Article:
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Principles of Good Tax Policy Annette Nellen San José State University.

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Presentation on theme: "Principles of Good Tax Policy Annette Nellen San José State University."— Presentation transcript:

1 Principles of Good Tax Policy Annette Nellen San José State University

2 Tax Policy Concept Statement #1 Guiding Principles of Good Tax Policy: A Framework for Evaluating Tax Proposals –created by AICPA as preliminary step to analyzing tax reform proposals –Joint Venture: SV Network converted it into a workbook – we’ll use that in class –but - also useful for analyzing any tax proposal - any size, any degree, any level –basically - Adam Smith’s tenets + 6 more

3 Purpose of the Framework in our MUSE Course To answer the question: Is Proposal X to use the tax law to protect or reduce harm to the environmental a good tax proposal? If not, why not and can it be improved?

4 Fairness

5 1. Equity & Fairness Similarly situated taxpayers should be taxed similarly. Horizontal and vertical equity. “Fairness” (or really, the perception of fairness).

6 2. Transparency & Visibility Taxpayers should know that a tax exists and how and when it is imposed upon them and others. Enables taxpayers to know the true cost of transactions. Enables taxpayers to know when tax is being assessed or paid and to whom.

7 Operability

8 3. Certainty Tax rules should specify when the tax is to be paid, how it is to be paid, and how the amount to be paid is to be determined. Certainty, rather than ambiguity. Ability to determine tax base and rate. Basically, the level of confidence that exists that the tax is being calculated correctly.

9 4. Convenience of Payment A tax should be due at a time or in a manner that is most likely to be convenient for the taxpayer. Helps ensure compliance. Appropriate payment mechanism depends on amount of liability and ease of collection.

10 5. Economy of Collection The costs to collect a tax should be kept to a minimum for both the government and taxpayers. How many revenue officers are needed? Closely related to simplicity principle.

11 6. Simplicity The tax law should be simple so that taxpayers can understand the rules and comply with them correctly and in a cost-efficient manner. Reduces the amount of errors. Increases respect for the system. Enables taxpayers to understand tax consequences of their transactions.

12 7. Minimum Tax Gap A tax should be structured to minimize noncompliance. Tax gap = amount owed less amount collected. Procedural rules needed to attain compliance. Generally, is a need to strike a balance between (a) desired level of compliance and (b) costs of enforcement and the level of intrusiveness of the tax system.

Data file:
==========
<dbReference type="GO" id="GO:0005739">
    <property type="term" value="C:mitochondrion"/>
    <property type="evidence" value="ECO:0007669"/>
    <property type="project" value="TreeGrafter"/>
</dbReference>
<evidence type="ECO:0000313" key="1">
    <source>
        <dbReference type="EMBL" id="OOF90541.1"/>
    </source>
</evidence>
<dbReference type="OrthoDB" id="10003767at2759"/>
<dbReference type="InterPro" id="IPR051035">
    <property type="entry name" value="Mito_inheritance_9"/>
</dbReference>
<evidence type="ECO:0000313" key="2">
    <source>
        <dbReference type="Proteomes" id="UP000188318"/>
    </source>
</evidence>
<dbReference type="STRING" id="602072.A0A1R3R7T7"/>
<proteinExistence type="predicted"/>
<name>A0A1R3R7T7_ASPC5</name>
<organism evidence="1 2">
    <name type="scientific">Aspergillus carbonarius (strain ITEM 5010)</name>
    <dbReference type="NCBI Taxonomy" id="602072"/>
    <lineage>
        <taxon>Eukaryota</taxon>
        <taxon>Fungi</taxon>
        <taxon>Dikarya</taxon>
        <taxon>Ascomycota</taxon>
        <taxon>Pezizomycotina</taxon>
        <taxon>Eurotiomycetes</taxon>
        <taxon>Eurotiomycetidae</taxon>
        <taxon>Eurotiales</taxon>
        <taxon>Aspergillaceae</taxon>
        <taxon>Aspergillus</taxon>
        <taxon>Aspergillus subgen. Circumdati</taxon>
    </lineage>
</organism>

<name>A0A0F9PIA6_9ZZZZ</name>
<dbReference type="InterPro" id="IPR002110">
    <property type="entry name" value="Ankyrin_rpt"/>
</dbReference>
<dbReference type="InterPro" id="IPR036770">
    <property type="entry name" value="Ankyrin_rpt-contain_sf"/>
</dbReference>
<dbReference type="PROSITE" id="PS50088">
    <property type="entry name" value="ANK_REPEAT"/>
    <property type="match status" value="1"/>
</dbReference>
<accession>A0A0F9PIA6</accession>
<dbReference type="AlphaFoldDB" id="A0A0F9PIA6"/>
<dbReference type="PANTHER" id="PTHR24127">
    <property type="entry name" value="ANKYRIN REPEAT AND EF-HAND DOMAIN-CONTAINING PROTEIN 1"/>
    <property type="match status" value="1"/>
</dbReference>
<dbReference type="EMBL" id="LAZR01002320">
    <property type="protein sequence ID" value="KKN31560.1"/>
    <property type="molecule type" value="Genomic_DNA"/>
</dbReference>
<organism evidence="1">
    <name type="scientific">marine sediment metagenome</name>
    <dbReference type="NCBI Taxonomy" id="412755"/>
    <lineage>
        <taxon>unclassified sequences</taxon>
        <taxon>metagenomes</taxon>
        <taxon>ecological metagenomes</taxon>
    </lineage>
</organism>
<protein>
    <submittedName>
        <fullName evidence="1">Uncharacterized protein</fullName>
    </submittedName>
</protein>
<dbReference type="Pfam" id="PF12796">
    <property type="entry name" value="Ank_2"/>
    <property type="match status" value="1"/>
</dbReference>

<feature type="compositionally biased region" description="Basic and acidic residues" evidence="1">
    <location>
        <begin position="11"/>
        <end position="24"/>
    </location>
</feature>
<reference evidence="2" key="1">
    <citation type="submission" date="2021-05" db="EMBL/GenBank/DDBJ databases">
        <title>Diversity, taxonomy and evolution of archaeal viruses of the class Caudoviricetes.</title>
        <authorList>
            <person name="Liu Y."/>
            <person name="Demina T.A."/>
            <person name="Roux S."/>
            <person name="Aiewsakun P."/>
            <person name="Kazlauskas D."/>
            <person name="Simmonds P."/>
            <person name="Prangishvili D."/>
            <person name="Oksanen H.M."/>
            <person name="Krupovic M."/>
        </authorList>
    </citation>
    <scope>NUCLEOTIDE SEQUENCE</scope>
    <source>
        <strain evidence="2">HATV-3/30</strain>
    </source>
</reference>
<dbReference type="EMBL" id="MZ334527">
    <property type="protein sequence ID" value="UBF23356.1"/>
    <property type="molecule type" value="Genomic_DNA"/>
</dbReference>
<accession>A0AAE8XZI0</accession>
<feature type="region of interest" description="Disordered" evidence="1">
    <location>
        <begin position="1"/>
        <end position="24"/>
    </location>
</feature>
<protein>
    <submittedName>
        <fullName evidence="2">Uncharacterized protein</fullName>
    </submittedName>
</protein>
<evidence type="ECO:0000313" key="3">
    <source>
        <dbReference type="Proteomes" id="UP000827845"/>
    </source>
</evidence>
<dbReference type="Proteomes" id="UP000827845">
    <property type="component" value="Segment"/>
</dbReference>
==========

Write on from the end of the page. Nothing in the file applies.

13 8. Appropriate Government Revenues The tax system should enable the government to determine how much tax revenue will likely be collected and when. Need to have some level of predictability and reliability to enable governments to know how much will be collected and when. Generally, government realizes better stability with a mix of taxes.

14 Appropriate Purpose and Goals

15 9. Neutrality The effect of the tax law on a taxpayer’s decisions as to how to carry out a particular transaction or whether to engage in a transaction should be kept to a minimum. Taxpayers should not be unduly encouraged or discouraged from engaging in certain activities due to tax law. Primary purpose of tax system is to raise revenue, not change behavior.

16 10. Economic Growth & Efficiency The tax system should not impede or reduce the productive capacity of the economy. Tax system should be aligned with the economic goals of the jurisdiction imposing the tax. –For example, should be aligned with jurisdiction’s economic goals for economic growth, capital formation and int’l competitiveness. –Should not favor one industry or type of investment at the expense of others.

17 Challenges Politics Not all ten principles can be achieved to same degree for all proposed changes - need to strike a balance though. Should tax law be used to influence human behavior towards the environment? –Is a useful way to implement “polluter pays,” but not the only way (permits, fees, etc.)

18 Example: 12¢ Increase in Gas Tax Mostly meets: Certainty Convenience of payment Economy of collection Simplicity Minimum tax gap Appropriate government revenues Needs work: Equity & fairness Transparency Neutrality Economic growth and efficiency

19 What would be better than a 12¢ gas tax increase? Depends on what you’re trying to accomplish? Have all “costs” of gas production and usage been identified? What will money be used for? –General fund? –Specific purpose?

20 Additional comments?

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